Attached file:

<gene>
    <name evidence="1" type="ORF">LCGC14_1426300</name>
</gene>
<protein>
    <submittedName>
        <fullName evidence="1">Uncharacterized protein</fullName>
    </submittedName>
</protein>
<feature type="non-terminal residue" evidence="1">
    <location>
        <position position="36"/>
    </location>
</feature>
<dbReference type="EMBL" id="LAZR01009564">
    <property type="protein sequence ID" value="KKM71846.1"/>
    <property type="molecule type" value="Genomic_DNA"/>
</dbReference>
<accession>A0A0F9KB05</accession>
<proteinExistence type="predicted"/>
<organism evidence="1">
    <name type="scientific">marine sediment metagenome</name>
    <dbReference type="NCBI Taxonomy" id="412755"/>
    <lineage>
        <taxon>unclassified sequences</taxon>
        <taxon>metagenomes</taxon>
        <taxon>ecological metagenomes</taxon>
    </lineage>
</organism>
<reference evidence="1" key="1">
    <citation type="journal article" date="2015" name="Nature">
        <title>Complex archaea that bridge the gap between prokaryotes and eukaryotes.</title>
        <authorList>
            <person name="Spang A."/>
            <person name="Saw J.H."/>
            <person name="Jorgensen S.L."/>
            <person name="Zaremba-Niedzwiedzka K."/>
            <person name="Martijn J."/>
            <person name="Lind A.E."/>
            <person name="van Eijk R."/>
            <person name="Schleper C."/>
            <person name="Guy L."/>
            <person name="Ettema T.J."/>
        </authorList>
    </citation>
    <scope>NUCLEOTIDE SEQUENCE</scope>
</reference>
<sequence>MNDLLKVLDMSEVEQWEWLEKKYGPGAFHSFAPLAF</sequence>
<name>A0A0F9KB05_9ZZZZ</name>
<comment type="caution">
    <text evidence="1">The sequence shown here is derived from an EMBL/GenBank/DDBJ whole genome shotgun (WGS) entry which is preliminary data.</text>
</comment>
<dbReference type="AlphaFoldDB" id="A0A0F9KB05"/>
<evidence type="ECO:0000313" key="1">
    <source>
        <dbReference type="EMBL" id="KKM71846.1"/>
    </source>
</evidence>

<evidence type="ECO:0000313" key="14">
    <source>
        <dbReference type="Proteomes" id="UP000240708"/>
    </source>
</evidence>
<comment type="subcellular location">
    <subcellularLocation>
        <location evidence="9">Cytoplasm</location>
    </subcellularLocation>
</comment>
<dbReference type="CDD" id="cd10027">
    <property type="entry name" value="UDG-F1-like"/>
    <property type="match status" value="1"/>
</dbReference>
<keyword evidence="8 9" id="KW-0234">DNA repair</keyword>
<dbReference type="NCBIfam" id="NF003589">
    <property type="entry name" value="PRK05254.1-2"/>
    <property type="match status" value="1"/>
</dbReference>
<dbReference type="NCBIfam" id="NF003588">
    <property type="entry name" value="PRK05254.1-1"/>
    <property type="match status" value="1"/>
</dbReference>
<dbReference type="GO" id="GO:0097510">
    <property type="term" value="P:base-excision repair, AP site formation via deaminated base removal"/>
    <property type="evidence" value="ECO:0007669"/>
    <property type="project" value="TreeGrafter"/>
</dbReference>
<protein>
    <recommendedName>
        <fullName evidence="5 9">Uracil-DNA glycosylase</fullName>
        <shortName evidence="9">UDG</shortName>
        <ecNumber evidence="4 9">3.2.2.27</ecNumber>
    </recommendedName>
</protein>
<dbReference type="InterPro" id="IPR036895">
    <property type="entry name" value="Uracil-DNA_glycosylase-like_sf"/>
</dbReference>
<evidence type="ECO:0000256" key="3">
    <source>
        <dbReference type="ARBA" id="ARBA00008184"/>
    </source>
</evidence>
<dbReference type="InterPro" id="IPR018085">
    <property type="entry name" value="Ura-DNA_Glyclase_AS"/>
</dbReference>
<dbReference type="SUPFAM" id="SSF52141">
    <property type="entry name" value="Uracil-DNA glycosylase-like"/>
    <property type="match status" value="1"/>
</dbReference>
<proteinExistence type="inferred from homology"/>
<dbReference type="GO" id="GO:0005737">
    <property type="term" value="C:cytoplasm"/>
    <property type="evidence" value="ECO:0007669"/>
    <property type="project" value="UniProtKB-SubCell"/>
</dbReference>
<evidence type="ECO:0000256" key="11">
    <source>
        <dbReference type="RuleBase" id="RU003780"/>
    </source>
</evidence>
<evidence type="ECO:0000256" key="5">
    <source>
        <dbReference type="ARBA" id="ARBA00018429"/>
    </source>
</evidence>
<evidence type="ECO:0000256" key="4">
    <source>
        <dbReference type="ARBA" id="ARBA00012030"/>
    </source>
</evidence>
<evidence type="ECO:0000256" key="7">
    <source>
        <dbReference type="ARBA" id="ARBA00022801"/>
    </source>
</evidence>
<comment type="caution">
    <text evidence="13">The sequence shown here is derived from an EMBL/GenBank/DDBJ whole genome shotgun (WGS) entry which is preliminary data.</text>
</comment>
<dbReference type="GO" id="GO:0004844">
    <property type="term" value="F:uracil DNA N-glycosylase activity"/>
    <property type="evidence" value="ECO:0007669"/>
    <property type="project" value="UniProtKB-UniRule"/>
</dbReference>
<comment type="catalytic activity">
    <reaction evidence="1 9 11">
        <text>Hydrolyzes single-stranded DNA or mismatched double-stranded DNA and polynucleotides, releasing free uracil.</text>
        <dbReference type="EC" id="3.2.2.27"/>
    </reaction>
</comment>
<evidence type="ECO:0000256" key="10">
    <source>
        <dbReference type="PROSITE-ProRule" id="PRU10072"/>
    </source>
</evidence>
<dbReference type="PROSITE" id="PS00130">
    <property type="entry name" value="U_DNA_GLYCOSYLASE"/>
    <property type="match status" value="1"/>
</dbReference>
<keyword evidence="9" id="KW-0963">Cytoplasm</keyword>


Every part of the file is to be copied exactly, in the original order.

<gene>
    <name evidence="1" type="ORF">LCGC14_1426300</name>
</gene>
<protein>
    <submittedName>
        <fullName evidence="1">Uncharacterized protein</fullName>
    </submittedName>
</protein>
<feature type="non-terminal residue" evidence="1">
    <location>
        <position position="36"/>
    </location>
</feature>
<dbReference type="EMBL" id="LAZR01009564">
    <property type="protein sequence ID" value="KKM71846.1"/>
    <property type="molecule type" value="Genomic_DNA"/>
</dbReference>
<accession>A0A0F9KB05</accession>
<proteinExistence type="predicted"/>
<organism evidence="1">
    <name type="scientific">marine sediment metagenome</name>
    <dbReference type="NCBI Taxonomy" id="412755"/>
    <lineage>
        <taxon>unclassified sequences</taxon>
        <taxon>metagenomes</taxon>
        <taxon>ecological metagenomes</taxon>
    </lineage>
</organism>
<reference evidence="1" key="1">
    <citation type="journal article" date="2015" name="Nature">
        <title>Complex archaea that bridge the gap between prokaryotes and eukaryotes.</title>
        <authorList>
            <person name="Spang A."/>
            <person name="Saw J.H."/>
            <person name="Jorgensen S.L."/>
            <person name="Zaremba-Niedzwiedzka K."/>
            <person name="Martijn J."/>
            <person name="Lind A.E."/>
            <person name="van Eijk R."/>
            <person name="Schleper C."/>
            <person name="Guy L."/>
            <person name="Ettema T.J."/>
        </authorList>
    </citation>
    <scope>NUCLEOTIDE SEQUENCE</scope>
</reference>
<sequence>MNDLLKVLDMSEVEQWEWLEKKYGPGAFHSFAPLAF</sequence>
<name>A0A0F9KB05_9ZZZZ</name>
<comment type="caution">
    <text evidence="1">The sequence shown here is derived from an EMBL/GenBank/DDBJ whole genome shotgun (WGS) entry which is preliminary data.</text>
</comment>
<dbReference type="AlphaFoldDB" id="A0A0F9KB05"/>
<evidence type="ECO:0000313" key="1">
    <source>
        <dbReference type="EMBL" id="KKM71846.1"/>
    </source>
</evidence>

<evidence type="ECO:0000313" key="14">
    <source>
        <dbReference type="Proteomes" id="UP000240708"/>
    </source>
</evidence>
<comment type="subcellular location">
    <subcellularLocation>
        <location evidence="9">Cytoplasm</location>
    </subcellularLocation>
</comment>
<dbReference type="CDD" id="cd10027">
    <property type="entry name" value="UDG-F1-like"/>
    <property type="match status" value="1"/>
</dbReference>
<keyword evidence="8 9" id="KW-0234">DNA repair</keyword>
<dbReference type="NCBIfam" id="NF003589">
    <property type="entry name" value="PRK05254.1-2"/>
    <property type="match status" value="1"/>
</dbReference>
<dbReference type="NCBIfam" id="NF003588">
    <property type="entry name" value="PRK05254.1-1"/>
    <property type="match status" value="1"/>
</dbReference>
<dbReference type="GO" id="GO:0097510">
    <property type="term" value="P:base-excision repair, AP site formation via deaminated base removal"/>
    <property type="evidence" value="ECO:0007669"/>
    <property type="project" value="TreeGrafter"/>
</dbReference>
<protein>
    <recommendedName>
        <fullName evidence="5 9">Uracil-DNA glycosylase</fullName>
        <shortName evidence="9">UDG</shortName>
        <ecNumber evidence="4 9">3.2.2.27</ecNumber>
    </recommendedName>
</protein>
<dbReference type="InterPro" id="IPR036895">
    <property type="entry name" value="Uracil-DNA_glycosylase-like_sf"/>
</dbReference>
<evidence type="ECO:0000256" key="3">
    <source>
        <dbReference type="ARBA" id="ARBA00008184"/>
    </source>
</evidence>
<dbReference type="InterPro" id="IPR018085">
    <property type="entry name" value="Ura-DNA_Glyclase_AS"/>
</dbReference>
<dbReference type="SUPFAM" id="SSF52141">
    <property type="entry name" value="Uracil-DNA glycosylase-like"/>
    <property type="match status" value="1"/>
</dbReference>
<proteinExistence type="inferred from homology"/>
<dbReference type="GO" id="GO:0005737">
    <property type="term" value="C:cytoplasm"/>
    <property type="evidence" value="ECO:0007669"/>
    <property type="project" value="UniProtKB-SubCell"/>
</dbReference>
<evidence type="ECO:0000256" key="11">
    <source>
        <dbReference type="RuleBase" id="RU003780"/>
    </source>
</evidence>
<evidence type="ECO:0000256" key="5">
    <source>
        <dbReference type="ARBA" id="ARBA00018429"/>
    </source>
</evidence>
<evidence type="ECO:0000256" key="4">
    <source>
        <dbReference type="ARBA" id="ARBA00012030"/>
    </source>
</evidence>
<evidence type="ECO:0000256" key="7">
    <source>
        <dbReference type="ARBA" id="ARBA00022801"/>
    </source>
</evidence>
<comment type="caution">
    <text evidence="13">The sequence shown here is derived from an EMBL/GenBank/DDBJ whole genome shotgun (WGS) entry which is preliminary data.</text>
</comment>
<dbReference type="GO" id="GO:0004844">
    <property type="term" value="F:uracil DNA N-glycosylase activity"/>
    <property type="evidence" value="ECO:0007669"/>
    <property type="project" value="UniProtKB-UniRule"/>
</dbReference>
<comment type="catalytic activity">
    <reaction evidence="1 9 11">
        <text>Hydrolyzes single-stranded DNA or mismatched double-stranded DNA and polynucleotides, releasing free uracil.</text>
        <dbReference type="EC" id="3.2.2.27"/>
    </reaction>
</comment>
<evidence type="ECO:0000256" key="10">
    <source>
        <dbReference type="PROSITE-ProRule" id="PRU10072"/>
    </source>
</evidence>
<dbReference type="PROSITE" id="PS00130">
    <property type="entry name" value="U_DNA_GLYCOSYLASE"/>
    <property type="match status" value="1"/>
</dbReference>
<keyword evidence="9" id="KW-0963">Cytoplasm</keyword>